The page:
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Is Mortarboard Throwing a Safety Issue?

by Dominic Chandler
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The University of East Anglia(UEA) has recently been criticised by the Health and Safety Executive(HSE) for introducing a ban on throwing graduation caps also known as Mortar Boards in the air at their 2016 Graduation Ceremonies.

The HSE has branded this ban as ‘Over-the-top’ and emphasises the chance of being injured by a mortarboard was highly unlikely.

The UEA has stressed that this ban applies to large groups throwing their mortarboards and not to small groups who are having their pictures taken around the campus. Professor Neil Ward who is deputy Vice Chancellor at the UEA said:

“We’re not banning anything, we have a large photograph of about 250 students in their gowns and the last few years we’ve had a few nasty accidents which has rather spoilt the day for some students and so it’s an avoidable accident, so we are discouraging the throwing of graduation hats in the big orchestrated photograph, but people can take their own photographs around the campus if they wish.”

Martin Lewis, the Managing Director of ‘Graduation Attire Ltd‘ in Bedford told ITV News Anglia that there have been people in the past hurt at graduation ceremonies.

“There have been cases where people have been hurt and there is a health and safety risk. An unaware bystander could get hit or worse, a young child could be injured. You can see why some universities have tried to ban it. Of course, in reality you’ll never stop students throwing their hats, after all the day is about the students and they see tossing the mortarboard as part of the pageantry. For the time being we’ve found the most effective approach is to make the students aware of the risk. At our ceremonies we display information highlighting the risks and we also email students when they book through our website. This all tends towards reducing injuries.”

It is important to note that the ‘hat toss’ is a fairly recent tradition in the UK. It started in America where the hats tend to be lighter and the board is less rigid. UK students have emulated this, presumably after seeing it on television and in films.

Martin and the team at Graduation Attire has proposed a solution that will improve the hat and reduce safety issues. This solution is focusing on three essential factors appearance, durability and health and safety.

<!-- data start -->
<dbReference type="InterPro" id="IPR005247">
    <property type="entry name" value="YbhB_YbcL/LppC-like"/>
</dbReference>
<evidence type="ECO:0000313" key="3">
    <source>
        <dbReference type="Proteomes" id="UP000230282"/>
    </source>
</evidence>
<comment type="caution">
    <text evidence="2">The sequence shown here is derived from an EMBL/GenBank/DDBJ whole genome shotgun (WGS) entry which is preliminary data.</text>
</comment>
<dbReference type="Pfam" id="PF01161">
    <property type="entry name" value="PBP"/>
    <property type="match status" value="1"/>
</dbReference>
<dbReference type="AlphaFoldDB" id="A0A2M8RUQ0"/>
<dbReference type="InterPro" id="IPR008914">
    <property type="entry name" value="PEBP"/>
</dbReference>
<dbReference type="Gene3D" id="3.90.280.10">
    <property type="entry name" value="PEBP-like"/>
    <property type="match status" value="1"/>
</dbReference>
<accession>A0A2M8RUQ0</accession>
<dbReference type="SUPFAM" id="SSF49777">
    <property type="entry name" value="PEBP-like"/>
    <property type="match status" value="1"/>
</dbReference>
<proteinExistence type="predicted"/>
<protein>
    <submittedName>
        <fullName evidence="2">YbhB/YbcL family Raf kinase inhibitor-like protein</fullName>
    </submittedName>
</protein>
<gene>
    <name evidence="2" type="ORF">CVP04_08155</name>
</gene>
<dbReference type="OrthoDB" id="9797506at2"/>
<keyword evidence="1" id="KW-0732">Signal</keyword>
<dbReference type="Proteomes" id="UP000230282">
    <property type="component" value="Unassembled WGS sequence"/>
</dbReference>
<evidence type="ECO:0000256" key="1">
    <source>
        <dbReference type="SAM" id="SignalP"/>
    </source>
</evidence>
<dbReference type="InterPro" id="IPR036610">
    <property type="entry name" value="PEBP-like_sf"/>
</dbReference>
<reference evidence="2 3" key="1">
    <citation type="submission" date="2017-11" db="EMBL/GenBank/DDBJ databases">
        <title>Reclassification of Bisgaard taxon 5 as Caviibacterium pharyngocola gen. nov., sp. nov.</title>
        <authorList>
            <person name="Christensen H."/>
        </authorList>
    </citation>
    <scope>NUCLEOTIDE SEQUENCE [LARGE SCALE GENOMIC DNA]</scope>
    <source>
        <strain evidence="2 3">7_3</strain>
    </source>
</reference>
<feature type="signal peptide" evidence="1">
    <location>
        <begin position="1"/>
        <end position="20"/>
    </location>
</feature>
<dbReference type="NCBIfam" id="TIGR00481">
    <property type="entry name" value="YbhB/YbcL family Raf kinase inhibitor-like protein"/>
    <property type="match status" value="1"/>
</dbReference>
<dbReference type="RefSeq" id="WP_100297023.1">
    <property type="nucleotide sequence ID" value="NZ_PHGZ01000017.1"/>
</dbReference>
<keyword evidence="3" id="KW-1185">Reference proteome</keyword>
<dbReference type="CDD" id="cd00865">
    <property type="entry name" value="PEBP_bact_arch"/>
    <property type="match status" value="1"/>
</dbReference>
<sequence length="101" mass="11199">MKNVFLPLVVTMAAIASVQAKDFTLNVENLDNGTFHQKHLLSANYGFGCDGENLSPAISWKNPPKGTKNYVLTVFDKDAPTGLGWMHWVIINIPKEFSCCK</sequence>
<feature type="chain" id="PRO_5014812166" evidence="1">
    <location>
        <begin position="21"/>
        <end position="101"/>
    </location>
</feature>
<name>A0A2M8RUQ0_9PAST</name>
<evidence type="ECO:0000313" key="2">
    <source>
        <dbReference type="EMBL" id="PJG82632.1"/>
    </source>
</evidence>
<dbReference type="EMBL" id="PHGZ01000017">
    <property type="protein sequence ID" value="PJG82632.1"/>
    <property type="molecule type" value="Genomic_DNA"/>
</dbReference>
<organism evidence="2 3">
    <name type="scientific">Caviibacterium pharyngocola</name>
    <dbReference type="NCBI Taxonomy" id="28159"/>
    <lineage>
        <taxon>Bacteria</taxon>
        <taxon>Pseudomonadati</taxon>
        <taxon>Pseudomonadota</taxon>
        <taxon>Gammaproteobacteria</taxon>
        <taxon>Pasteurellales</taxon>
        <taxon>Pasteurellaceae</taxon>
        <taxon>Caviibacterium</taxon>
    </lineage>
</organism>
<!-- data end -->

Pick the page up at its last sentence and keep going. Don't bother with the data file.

“We have a new design in production using a new material to give the hat softer corners. It remains both robust and traditional in appearance. This is one of our many approaches to modernising graduation. Another innovation includes mortarboards specifically designed for those wearing religious head wear and turbans. We once even made a gown for a guide dog. The students said they couldn’t have completed their degree without ‘Goldie’ and on the day they went up on stage wearing matching gowns.”

Geoff Cox, Health & Safety Executive Public Sector Team stated his concerns on the current situation:

“As far back as 2008, HSE made clear the law does not stop graduates having fun and celebrating their success in the time-honoured fashion.The chance of being injured by a flying mortar board is incredibly small and it’s over-the-top to impose an outright ban. We usually find the concern is actually about the hats being returned in good condition.

This debate will rage on well into 2016 so will we see more Universities enforce the request to stop this old tradition or will the individual educational establishments introduce their own legislation with regards to throwing the mortar board in the air?

Whichever option is selected the safety of those attending must be taken into consideration first and foremost.

Click below to watch a report by ITV News Anglia’s Natalie Gray.


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